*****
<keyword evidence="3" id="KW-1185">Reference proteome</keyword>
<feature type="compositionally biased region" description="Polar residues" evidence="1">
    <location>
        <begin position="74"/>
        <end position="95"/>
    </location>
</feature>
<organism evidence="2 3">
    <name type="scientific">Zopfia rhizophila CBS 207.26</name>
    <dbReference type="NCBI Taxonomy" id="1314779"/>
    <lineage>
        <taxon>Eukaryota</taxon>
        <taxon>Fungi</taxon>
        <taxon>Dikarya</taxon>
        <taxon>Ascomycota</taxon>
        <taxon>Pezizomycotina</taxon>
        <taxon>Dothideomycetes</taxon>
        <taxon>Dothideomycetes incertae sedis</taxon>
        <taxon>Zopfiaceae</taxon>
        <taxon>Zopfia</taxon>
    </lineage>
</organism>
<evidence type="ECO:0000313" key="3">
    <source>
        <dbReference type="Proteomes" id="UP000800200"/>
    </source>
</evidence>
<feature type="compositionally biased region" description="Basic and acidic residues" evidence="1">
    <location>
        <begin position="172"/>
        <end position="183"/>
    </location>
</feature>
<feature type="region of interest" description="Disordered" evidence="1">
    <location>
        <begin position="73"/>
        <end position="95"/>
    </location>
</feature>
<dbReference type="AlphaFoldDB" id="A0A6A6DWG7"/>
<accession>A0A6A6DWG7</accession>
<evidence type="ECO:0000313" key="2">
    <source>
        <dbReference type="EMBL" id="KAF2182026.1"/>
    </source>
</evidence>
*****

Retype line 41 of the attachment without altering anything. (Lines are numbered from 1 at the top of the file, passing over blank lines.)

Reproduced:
<accession>A0A6A6DWG7</accession>